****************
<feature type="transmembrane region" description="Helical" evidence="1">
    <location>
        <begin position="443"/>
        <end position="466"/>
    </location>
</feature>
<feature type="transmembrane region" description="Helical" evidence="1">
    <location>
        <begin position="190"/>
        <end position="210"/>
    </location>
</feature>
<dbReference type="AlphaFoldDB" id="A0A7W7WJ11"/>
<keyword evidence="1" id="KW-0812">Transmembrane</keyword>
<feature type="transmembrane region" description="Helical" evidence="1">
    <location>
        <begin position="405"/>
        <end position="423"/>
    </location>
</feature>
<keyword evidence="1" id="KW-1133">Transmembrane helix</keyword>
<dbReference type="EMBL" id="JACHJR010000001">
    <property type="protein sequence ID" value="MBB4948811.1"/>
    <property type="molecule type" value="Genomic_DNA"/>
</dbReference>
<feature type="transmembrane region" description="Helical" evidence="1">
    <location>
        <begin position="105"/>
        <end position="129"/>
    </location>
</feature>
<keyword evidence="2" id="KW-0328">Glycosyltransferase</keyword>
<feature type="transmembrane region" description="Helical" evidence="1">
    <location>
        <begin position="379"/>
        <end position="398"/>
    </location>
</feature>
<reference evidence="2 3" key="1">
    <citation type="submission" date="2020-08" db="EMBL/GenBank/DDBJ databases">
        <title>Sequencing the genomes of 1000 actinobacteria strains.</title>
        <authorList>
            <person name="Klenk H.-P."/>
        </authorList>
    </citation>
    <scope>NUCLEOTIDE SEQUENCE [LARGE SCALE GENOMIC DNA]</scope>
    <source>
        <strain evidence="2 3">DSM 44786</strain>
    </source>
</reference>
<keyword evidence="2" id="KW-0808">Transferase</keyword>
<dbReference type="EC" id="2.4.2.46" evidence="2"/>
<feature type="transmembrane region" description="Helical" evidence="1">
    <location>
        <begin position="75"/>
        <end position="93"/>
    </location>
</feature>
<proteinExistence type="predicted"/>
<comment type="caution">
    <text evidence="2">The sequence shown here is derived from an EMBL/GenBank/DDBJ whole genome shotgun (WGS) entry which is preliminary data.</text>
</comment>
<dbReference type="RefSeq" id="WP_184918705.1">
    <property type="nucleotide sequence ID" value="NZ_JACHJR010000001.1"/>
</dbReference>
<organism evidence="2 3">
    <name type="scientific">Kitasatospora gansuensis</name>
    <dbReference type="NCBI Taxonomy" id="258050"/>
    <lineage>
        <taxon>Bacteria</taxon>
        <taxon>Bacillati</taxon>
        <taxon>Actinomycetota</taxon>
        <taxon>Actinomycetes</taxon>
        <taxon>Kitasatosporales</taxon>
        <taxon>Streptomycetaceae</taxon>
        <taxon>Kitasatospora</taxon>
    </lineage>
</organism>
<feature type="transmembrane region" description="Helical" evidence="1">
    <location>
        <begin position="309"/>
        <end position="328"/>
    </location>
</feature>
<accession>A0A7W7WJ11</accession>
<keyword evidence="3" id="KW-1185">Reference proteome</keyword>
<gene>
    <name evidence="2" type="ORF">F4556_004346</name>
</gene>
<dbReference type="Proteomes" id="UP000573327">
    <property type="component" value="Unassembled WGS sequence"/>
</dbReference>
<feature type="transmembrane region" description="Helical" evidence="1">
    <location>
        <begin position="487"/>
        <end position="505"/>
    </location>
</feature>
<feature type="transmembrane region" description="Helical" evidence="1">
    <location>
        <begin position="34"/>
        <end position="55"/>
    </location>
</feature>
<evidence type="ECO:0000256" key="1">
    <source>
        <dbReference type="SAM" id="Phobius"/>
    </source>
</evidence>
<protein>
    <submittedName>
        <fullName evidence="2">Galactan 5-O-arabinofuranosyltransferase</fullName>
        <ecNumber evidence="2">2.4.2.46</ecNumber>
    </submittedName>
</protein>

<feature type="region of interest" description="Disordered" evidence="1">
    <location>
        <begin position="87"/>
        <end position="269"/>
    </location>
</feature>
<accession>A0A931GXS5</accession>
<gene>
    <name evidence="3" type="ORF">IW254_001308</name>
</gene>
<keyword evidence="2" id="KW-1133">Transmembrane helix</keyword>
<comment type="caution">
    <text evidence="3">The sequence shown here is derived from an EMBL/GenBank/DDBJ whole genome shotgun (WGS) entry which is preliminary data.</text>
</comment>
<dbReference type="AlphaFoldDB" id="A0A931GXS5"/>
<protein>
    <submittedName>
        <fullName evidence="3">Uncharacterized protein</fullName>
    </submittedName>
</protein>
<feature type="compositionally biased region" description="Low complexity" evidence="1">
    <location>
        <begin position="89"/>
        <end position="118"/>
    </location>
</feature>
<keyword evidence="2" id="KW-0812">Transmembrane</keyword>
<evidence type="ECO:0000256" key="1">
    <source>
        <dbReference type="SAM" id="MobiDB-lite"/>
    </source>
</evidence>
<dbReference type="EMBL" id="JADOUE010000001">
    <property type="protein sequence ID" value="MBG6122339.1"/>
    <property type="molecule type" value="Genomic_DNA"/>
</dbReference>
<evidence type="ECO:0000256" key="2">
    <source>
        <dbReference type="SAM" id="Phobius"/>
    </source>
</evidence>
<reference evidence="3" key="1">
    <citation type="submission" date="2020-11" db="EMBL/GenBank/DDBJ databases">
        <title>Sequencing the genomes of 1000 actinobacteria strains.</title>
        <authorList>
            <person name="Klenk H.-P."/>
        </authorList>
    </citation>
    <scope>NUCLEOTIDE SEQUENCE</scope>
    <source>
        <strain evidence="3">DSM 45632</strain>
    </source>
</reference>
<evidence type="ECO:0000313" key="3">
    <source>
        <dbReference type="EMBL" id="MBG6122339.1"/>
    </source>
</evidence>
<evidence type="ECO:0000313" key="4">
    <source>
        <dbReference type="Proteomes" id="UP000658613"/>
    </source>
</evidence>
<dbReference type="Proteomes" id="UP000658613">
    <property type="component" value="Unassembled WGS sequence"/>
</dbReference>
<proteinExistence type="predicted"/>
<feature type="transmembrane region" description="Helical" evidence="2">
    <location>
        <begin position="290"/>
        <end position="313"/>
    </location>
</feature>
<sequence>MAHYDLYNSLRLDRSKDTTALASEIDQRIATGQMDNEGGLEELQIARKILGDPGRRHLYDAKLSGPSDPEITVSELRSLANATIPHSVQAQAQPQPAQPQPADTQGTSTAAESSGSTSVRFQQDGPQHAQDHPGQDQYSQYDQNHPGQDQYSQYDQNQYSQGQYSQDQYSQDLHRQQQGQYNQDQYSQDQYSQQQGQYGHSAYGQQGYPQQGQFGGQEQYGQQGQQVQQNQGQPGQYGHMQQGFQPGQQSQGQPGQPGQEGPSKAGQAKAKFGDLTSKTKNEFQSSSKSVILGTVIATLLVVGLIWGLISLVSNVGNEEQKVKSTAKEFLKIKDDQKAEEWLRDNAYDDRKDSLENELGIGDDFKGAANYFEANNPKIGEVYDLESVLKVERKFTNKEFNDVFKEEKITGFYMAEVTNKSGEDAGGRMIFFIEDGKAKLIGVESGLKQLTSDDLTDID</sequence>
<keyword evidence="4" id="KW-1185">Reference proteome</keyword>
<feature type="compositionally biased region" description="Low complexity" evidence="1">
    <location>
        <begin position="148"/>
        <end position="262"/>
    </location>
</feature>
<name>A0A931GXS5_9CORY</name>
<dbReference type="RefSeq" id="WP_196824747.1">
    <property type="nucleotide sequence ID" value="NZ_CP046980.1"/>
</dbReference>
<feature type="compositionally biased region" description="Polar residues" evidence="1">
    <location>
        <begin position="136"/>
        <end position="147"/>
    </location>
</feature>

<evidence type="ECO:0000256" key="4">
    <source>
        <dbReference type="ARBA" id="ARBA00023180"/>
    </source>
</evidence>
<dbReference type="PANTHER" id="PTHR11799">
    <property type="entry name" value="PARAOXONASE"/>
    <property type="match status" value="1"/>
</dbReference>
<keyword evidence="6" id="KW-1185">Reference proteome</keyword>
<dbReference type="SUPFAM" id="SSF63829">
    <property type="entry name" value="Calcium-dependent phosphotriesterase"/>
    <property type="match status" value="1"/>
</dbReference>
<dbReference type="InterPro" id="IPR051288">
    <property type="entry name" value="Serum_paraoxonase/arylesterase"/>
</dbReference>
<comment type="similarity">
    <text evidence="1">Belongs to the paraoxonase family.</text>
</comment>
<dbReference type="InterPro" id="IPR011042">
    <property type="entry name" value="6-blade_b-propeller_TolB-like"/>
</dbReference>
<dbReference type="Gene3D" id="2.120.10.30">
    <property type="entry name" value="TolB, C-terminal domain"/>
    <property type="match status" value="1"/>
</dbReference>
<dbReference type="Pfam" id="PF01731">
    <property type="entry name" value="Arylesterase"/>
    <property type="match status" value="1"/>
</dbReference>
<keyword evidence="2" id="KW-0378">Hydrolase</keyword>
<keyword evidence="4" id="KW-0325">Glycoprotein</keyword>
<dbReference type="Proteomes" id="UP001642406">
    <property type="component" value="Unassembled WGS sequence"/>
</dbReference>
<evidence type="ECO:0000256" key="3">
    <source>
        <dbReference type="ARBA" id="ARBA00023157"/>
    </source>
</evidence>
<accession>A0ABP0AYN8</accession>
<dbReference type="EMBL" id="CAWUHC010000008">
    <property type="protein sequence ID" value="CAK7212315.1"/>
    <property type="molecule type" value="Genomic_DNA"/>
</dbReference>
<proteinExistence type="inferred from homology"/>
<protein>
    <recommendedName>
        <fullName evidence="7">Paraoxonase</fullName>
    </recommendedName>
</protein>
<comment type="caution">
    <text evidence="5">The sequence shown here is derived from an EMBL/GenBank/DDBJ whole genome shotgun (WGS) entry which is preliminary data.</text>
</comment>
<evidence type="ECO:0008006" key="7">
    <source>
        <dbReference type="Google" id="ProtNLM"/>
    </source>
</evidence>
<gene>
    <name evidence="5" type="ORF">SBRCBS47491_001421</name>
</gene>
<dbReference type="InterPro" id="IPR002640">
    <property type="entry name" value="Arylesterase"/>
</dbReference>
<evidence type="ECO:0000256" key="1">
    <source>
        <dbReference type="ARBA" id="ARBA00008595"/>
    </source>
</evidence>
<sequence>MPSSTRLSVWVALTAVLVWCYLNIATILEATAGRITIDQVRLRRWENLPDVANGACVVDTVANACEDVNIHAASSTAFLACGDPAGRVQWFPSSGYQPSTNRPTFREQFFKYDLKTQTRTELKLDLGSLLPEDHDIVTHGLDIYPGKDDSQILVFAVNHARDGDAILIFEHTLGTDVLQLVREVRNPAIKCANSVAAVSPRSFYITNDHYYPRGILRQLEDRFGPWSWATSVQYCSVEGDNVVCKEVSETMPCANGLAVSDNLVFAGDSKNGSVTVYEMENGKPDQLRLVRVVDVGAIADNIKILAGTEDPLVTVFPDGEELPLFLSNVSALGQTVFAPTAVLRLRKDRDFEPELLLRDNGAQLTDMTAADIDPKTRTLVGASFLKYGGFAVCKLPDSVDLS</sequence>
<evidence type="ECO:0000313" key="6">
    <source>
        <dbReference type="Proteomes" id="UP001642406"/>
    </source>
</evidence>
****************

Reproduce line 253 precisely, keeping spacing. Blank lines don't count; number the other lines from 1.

<proteinExistence type="inferred from homology"/>